Causes and Consequences of Aggressive Financial Reporting Policies
Patricia M. Dechow
University of California, Berkeley - Haas School of Business
Richard G. Sloan
University of California at Berkeley - Haas School of Business
Amy P. Hutton
Boston College - Carroll School of Management
This paper investigates the motivations for managers' decisions to overstate earnings and examines the consequences of such decisions. We examine firms subject to enforcement actions by the Securities and Exchange Commission for having violated the financial reporting requirements of the securities laws. In addition to considering the traditional bonus and debt hypotheses as motivations for earnings management, we also investigate the hypothesis that earnings management is systematically related to firms' demands for external financing. We argue that by employing aggressive accounting policies, firms temporarily inflate their market values and temporarily reduce their costs of capital. Thus, managers of firms with high current demands for external financing have incentives to increase reported earnings. Further, we argue that aggressive reporting is more likely to occur in firms with poor governance structures. The empirical evidence supports our predictions. Relative to a matched control sample, aggressive reporters are in greater need of external financing and have poor governance structures. They have fewer outsiders on their boards of directors; are more likely to have their chief executive officers be chairmen of their boards; are less likely to have audit committees; and are less likely to have large outside blockholders. We also investigate the consequences of aggressive reporting. When management are identified as aggressive reporters, their firms' stock prices fall and they face less liquid markets for their securities and higher costs of capital.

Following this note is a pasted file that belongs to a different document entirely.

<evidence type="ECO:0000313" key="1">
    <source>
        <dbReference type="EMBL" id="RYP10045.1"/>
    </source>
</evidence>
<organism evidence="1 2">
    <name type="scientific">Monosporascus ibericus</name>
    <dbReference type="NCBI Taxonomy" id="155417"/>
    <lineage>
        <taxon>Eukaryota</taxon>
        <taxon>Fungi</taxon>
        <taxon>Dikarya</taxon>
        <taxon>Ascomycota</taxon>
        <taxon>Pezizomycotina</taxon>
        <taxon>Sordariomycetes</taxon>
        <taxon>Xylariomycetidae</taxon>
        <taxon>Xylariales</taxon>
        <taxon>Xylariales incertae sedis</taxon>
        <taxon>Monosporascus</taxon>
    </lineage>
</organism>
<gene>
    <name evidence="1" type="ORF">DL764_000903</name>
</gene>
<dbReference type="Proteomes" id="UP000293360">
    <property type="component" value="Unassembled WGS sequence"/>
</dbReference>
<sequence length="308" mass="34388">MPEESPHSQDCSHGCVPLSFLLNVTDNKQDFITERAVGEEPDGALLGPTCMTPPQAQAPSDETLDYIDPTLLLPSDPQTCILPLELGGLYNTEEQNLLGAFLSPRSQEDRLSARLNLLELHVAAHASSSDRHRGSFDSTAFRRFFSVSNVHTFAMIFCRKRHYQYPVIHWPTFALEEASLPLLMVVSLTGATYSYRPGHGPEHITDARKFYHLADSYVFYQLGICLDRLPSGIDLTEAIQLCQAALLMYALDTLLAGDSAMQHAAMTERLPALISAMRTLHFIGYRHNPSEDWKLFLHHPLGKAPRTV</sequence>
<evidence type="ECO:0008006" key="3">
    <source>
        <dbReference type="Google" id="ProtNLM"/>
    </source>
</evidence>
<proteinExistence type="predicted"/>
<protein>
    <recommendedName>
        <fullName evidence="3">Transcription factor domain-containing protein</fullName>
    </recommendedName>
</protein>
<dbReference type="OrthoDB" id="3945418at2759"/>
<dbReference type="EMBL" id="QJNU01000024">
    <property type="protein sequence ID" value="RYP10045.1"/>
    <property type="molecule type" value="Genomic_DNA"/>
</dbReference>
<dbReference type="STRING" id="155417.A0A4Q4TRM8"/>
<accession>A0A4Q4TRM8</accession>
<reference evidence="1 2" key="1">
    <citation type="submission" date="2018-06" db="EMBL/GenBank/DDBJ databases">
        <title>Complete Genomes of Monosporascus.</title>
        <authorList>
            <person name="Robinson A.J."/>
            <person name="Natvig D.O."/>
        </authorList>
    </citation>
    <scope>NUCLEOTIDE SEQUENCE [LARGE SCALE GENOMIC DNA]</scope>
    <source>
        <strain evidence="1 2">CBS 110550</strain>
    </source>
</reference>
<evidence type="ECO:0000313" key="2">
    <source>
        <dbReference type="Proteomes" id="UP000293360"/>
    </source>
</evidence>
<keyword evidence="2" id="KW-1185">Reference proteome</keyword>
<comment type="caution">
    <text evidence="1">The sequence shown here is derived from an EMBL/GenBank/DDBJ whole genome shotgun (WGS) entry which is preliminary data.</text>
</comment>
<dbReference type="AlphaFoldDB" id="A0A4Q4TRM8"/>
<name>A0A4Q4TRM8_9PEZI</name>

JEL Classification: G14, G3, M4working papers series
Date posted: July 28, 1999
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